CPT Code Information
Provides guidance in determining the appropriate Current Procedural Terminology (CPT) code(s) information for each test or profile. The listed CPT codes reflect Mayo Clinic Laboratories interpretation of CPT coding requirements. It is the responsibility of each laboratory to determine correct CPT codes to use for billing.

CPT codes are provided by the performing laboratory.

83020-26-Hemoglobinopathy Interpretation

83020-Hb Variant, A2 and F Quantitation

83021-HPLC Hb Variant

82657-Methemoglobin reductase

83050-Methemoglobin, quantitative

83060-Sulfhemoglobin, quantitative

82664 (if appropriate)

83068 (if appropriate)

83789 (if appropriate)

88184 (if appropriate)

LOINC® Information
Provides guidance in determining the Logical Observation Identifiers Names and Codes (LOINC) values for the order and results codes of this test. LOINC values are provided by the performing laboratory.

Test Id Test Order Name Order LOINC Value
MEV1 Methemoglobinemia Evaluation In Process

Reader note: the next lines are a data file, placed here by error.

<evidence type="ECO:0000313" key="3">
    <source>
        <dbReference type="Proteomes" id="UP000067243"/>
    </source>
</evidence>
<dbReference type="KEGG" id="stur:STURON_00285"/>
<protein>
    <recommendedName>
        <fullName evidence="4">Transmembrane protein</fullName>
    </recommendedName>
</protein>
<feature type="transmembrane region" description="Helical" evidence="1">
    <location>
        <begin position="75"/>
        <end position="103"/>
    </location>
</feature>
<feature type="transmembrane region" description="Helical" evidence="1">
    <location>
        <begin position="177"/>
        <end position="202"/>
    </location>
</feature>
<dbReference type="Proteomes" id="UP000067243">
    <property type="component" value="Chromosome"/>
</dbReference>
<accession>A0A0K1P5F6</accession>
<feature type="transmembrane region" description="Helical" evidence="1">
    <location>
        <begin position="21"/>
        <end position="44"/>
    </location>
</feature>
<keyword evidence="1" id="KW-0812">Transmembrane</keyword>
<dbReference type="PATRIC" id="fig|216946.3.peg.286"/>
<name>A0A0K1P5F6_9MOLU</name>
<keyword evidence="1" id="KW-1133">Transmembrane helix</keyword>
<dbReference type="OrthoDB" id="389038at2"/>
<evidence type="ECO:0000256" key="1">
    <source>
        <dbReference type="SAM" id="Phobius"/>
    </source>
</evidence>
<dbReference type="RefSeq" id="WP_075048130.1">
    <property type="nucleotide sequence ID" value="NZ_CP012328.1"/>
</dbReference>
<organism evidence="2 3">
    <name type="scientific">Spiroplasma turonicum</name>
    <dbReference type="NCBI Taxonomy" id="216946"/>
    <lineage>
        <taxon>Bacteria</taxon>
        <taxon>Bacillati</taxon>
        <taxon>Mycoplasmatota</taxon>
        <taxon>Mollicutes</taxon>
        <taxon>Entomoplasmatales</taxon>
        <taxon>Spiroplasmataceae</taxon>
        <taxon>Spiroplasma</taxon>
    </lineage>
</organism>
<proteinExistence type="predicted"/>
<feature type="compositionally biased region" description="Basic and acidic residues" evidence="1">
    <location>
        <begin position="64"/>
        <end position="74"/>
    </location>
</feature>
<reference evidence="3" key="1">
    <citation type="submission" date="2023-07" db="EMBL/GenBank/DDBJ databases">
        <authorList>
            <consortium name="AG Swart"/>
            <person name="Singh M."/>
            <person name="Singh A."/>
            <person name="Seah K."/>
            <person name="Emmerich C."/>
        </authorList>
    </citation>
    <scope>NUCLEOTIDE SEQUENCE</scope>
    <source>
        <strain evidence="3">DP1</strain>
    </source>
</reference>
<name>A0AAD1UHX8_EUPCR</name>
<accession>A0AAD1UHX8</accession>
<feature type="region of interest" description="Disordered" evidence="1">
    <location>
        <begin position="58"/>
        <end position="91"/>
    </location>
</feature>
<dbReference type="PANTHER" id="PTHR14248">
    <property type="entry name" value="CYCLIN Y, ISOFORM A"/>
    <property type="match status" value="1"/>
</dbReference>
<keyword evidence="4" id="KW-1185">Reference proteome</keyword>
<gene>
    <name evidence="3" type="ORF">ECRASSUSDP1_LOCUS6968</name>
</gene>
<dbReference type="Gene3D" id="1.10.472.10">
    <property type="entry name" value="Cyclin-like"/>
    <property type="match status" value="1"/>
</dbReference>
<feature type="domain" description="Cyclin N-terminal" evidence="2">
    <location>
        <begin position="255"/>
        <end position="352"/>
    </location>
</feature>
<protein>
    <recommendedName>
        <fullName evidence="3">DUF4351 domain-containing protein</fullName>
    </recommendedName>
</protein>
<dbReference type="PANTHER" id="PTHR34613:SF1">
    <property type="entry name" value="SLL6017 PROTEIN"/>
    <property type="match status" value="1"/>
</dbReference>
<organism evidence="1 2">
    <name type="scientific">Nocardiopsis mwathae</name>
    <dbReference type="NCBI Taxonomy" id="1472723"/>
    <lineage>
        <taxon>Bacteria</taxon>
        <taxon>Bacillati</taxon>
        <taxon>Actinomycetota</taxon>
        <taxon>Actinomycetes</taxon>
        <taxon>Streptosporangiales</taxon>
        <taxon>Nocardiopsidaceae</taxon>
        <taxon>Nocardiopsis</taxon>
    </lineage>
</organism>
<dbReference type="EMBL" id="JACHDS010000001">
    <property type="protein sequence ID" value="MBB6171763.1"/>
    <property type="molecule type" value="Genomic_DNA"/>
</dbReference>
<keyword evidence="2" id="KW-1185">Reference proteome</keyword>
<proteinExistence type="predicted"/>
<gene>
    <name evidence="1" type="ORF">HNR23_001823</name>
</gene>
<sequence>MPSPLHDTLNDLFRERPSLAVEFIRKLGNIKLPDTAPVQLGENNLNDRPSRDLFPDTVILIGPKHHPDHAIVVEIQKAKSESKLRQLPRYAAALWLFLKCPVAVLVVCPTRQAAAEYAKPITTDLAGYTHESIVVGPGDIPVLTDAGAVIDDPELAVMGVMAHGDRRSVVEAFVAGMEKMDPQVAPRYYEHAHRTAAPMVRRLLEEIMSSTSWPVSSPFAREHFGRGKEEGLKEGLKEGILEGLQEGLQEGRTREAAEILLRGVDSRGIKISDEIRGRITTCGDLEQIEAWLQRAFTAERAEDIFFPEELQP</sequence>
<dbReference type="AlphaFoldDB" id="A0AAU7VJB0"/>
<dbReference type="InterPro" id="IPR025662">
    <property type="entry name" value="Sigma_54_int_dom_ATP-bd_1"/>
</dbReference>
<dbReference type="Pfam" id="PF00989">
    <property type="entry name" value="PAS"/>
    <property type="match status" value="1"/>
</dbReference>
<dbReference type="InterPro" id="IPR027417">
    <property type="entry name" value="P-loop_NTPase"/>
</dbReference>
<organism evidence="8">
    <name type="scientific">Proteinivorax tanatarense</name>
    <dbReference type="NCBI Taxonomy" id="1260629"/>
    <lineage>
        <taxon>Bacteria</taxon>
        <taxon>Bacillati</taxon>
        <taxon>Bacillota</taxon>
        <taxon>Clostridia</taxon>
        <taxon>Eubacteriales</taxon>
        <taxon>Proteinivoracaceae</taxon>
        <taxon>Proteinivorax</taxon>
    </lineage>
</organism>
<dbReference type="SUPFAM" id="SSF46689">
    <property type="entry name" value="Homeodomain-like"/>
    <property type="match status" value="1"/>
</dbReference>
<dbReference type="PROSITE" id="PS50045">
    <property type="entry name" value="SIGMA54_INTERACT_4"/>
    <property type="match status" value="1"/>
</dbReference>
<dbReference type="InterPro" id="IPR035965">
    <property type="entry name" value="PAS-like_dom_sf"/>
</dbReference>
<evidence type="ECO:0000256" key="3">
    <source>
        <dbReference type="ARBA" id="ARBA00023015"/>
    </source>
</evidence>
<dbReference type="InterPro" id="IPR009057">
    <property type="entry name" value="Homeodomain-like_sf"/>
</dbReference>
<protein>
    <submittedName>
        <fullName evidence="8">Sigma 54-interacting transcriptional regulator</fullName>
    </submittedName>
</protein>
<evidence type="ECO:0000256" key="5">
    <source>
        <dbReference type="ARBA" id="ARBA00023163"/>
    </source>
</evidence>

Result Id Test Result Name Result LOINC Value
Applies only to results expressed in units of measure originally reported by the performing laboratory. These values do not apply to results that are converted to other units of measure.
8268 Methemoglobin, B 2614-6
8272 Sulfhemoglobin, B 4685-4
41927 Hb A 20572-4
41928 Hb F 4576-5
41929 Hb A2 4551-8
41930 Variant 1 24469-9
41931 Variant 2 24469-9
41932 Variant 3 24469-9
41933 HGBCE Interpretation 78748-1
65615 HPLC Hb Variant, B No LOINC Needed
METRB Cytochrome b5 Reductase, B 32703-1
608086 Methemoglobinemia Interpretation 59465-5
608108 Reviewed By 18771-6

Test Setup Resources

Setup Files
Test setup information contains test file definition details to support order and result interfacing between Mayo Clinic Laboratories and your Laboratory Information System.

Excel | Pdf

Sample Reports
Normal and Abnormal sample reports are provided as references for report appearance.

Normal Reports | Abnormal Reports

SI Sample Reports
International System (SI) of Unit reports are provided for a limited number of tests. These reports are intended for international account use and are only available through MayoLINK accounts that have been defined to receive them.

SI Normal Reports | SI Abnormal Reports